For examples of book authors’ PowerPoints, visit www.edweb.net

Workshops are a way to contribute to the professional development of practitioners. Before you can write an excellent conference proposal for a workshop, you need to plan the entire session and all of the activities in it. It will be important to apportion your time—usually not more than 1 h—in the most effective way. Carter and Carter (2000) offer the following sample structure for a 1-h workshop.

· Welcome, introductions, overview (5—10 min.)

· Opening activity to reflect on topic (10 min.)

· Presentation of core ideas (10—15 min.)

· Practice applying ideas (15—20 min.)

· Next steps and follow-up (5—10 min).

· Summary and evaluation (5 min.)

· If co-presenting, make a schedule that indicates who is responsible for each part.

Activity 4.4: Planning a Workshop

Using the time allocations outlined above, make a plan for a 1-h workshop session. It should include: a minute-by-minute schedule of activities, a way to immediately capture audience interest, a list of outcomes for participants (each should begin with an action verb), various activities (e.g., individual, small group, total group), and a description of the teaching materials and handouts for the participants. For more detailed information, see Jalongo (2013a, b).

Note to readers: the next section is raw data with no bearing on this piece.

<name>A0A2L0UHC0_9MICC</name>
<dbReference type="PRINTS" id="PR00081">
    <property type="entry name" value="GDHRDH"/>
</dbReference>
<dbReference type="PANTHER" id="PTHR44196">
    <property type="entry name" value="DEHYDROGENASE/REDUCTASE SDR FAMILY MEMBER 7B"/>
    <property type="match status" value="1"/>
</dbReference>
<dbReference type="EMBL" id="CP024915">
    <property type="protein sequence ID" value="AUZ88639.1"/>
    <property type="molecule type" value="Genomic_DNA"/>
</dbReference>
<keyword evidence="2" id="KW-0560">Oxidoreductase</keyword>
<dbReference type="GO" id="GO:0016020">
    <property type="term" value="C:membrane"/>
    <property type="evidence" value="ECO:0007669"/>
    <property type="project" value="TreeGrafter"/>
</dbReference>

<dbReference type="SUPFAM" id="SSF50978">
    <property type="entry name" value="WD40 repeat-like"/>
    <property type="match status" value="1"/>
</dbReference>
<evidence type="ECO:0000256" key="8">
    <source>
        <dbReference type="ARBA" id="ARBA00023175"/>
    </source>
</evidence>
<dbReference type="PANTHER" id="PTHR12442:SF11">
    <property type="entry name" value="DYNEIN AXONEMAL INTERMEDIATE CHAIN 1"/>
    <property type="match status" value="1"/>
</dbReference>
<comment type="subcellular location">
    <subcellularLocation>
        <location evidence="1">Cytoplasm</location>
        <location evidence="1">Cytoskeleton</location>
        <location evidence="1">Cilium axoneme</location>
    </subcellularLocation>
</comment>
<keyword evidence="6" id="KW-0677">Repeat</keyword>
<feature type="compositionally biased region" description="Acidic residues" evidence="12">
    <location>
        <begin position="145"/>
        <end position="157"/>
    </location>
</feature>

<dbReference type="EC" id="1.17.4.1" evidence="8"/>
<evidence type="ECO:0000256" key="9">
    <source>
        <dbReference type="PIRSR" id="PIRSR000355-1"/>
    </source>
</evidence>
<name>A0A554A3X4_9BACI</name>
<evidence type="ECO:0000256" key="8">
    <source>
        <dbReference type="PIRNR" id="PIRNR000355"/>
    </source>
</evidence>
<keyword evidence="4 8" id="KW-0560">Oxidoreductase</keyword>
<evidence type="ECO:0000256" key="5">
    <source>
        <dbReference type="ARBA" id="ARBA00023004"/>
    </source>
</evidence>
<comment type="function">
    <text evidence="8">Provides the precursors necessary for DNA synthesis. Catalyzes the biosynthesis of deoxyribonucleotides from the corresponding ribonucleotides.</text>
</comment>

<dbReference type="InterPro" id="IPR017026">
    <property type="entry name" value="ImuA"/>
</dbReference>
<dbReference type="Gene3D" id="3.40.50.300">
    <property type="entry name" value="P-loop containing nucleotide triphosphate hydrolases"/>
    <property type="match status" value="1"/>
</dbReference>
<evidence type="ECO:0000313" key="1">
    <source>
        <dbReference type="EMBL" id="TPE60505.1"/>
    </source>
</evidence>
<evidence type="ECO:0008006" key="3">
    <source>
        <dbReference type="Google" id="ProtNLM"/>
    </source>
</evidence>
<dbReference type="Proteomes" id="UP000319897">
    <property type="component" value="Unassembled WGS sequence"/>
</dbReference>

Online Tool

The Writing Studio of Colorado State University explains the basics of preparing poster sessions. http://writing.colostate.edu/guides/pdfs/guide78.pdf

Guidelines for writing proposals for other types of sessions are in Table 4.3.

Table 4.3

Guidelines for writing conference proposals

If the session is primarily for practitioners, it should focus on what they will gain from participating. If the abstract is for research, it should describe original findings that are worth sharing and were not presented previously

If you are not the sole presenter, you must contact everyone and get their permission before submitting a conference proposal. Check and double check how others want their names, titles, and institutional affiliations to appear in the program if the session is accepted. Errors with any of this are very troublesome